Opus 40

Changes in the light produce subtle shifts in the way the stone looks. Planting wells still contain a few trees and shrubs, although many have died. Here, the "garden" is almost purely hardscape with trees for a backdrop.

Some of the ramps have planting wells that contain trees, although a number of these ‘beds’ are now empty, the trees having failed to survive. Some of Fite’s sculptures surround the periphery of the site, although the central structure is by far the most powerfully affecting component of the site. The colors of the stone shift subtly as the light changes, and the effect is arresting.

Opus 40

The nine-ton monolith is the central feature of Opus 40.

Opus 40 is located in Saugerties, New York, near Woodstock. It is open on weekends and holiday Mondays. For directions, details on its hours and admission information, visit its website. If you’re going to be in the area, it’s worth a detour.

See the other Hudson River Valley posts:
Wave Hill
Innisfree
Stonecrop Gardens

Catching The Wave

January 14, 2010

About five years ago, I took a busman’s holiday in August while my sons were out hiking with their father in Kauai. My own garden looked dreadful – typical for Washington in late summer.

Wanting to explore some gardens in the Hudson River Valley, which I’d never visited before, I constructed a driving itinerary that started in Hyde Park, NY and included stops at Opus 40, Stonecrop Gardens, Innisfree Garden, and Wave Hill Garden. The other day, my friend Lori asked me if I’d ever visited Wave Hill, and I remembered this trip so I decided to re-visit my photos from that little odyssey, starting with my last stop, in the Bronx.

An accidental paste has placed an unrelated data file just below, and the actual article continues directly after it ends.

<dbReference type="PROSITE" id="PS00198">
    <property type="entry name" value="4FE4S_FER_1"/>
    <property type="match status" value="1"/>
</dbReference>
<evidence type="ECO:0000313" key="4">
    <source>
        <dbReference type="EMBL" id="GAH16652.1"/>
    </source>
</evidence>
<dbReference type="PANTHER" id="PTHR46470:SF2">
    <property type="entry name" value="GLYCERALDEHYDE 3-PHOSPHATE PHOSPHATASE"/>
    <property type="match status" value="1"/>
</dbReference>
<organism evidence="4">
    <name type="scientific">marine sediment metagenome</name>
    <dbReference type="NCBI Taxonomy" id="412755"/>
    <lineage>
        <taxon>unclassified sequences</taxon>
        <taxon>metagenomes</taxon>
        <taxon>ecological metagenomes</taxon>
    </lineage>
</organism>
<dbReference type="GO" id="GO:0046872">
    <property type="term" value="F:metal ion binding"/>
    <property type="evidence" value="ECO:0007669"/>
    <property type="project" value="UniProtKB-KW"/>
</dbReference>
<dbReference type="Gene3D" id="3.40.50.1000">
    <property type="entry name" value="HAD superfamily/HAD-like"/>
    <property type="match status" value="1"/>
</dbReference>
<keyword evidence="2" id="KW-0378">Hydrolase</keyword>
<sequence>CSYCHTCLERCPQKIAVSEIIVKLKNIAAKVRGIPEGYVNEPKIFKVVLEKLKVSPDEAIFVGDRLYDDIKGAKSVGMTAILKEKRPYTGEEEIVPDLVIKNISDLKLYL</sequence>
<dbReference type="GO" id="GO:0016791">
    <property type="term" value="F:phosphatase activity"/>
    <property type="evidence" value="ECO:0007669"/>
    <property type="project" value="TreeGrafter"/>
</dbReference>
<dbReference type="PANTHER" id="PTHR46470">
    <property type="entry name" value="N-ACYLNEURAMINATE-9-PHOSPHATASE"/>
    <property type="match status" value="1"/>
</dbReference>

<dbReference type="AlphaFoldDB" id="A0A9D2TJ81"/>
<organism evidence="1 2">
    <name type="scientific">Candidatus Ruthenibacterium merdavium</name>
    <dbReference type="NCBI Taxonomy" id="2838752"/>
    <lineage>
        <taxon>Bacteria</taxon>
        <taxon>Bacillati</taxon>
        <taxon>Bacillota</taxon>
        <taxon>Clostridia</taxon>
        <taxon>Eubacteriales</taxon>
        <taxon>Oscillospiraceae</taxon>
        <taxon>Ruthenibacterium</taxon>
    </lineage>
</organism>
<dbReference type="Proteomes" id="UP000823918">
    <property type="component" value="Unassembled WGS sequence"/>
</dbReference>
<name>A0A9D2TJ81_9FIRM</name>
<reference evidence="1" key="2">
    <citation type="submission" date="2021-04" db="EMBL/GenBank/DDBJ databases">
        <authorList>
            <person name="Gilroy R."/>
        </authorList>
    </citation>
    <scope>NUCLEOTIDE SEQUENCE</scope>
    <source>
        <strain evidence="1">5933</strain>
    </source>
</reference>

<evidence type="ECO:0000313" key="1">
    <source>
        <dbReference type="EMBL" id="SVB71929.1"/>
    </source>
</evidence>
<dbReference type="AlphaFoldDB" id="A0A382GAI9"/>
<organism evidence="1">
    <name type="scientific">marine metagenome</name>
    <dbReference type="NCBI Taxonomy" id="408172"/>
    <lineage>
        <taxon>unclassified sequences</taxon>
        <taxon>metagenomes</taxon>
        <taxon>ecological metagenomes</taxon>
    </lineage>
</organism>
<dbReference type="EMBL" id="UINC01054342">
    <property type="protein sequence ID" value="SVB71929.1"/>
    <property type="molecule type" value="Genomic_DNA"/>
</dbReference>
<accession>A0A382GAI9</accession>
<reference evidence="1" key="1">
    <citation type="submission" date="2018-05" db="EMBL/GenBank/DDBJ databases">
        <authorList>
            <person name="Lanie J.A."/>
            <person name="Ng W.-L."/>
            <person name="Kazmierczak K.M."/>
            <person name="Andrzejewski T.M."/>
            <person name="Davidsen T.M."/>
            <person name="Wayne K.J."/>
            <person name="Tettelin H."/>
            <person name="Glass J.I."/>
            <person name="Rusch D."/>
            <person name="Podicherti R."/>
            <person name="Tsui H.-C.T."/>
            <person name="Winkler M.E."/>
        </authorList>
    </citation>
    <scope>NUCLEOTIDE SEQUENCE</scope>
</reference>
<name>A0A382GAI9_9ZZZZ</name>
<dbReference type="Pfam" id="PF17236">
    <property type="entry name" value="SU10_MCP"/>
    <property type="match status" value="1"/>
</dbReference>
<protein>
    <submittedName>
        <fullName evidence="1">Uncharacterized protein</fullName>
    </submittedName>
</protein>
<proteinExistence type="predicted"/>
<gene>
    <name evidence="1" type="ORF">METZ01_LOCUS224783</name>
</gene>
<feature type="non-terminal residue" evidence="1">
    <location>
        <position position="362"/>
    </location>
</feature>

WAVE   HILL  GARDEN

(Click on each photo for larger version)

Perched on a hill overlooking the Hudson River and the Palisades, Wave Hill consists of 28 acres of gardens, greenhouses and woodlands open to the public since 1965, five years after the Perkins-Freeman family deeded the property to the City of New York. Much of its stunning visual appeal can be attributed to the stewardship of Marco Polo Stufano, Wave Hill’s first Director of Horticulture, whose guidance transformed the site from neglected to spectacular and whose cutting-edge vision and gifts for combining colors, textures and forms still informs the garden’s varied borders and planting designs.

From the Pergola Overlook, full of seasonal plantings in containers that change frequently, to the Aquatic Garden – at its best in late summer and fall – to the Wild and Flower Gardens and beyond, there is eye-arresting beauty and information for every level of gardener to absorb and reflect on. This is a treasure for everyone, and shouldn’t be missed if you’re visiting or living in the New York area.

Wave Hill is open Tuesdays through Sundays year-round and certain holiday Mondays. Closed New Year’s Day, Thanksgiving and Christmas. For more information, visit its website.

Technical Notes: All of these images were shot with my first serious digital camera, a Nikon D100. These days I’m thinking of converting it to an infrared camera because it’s so outdated compared to my D300. But when I sat down the other night to look at these photos in order to post them here, I was surprised at how well they have held up.  OK, maybe it’s due at least in part to obeying the mantra, “Use a tripod, use a tripod.” But whatever the reason, the photography gods were smiling that day; it was overcast and calm even though I couldn’t get in until 9 am when the garden opened. (Confession: the one pergola photo with a blue sky has had some Photoshop magic worked on it so I could turn it into a notecard.)

See the other Hudson River Valley posts:
Opus 40
Innisfree
Stonecrop Gardens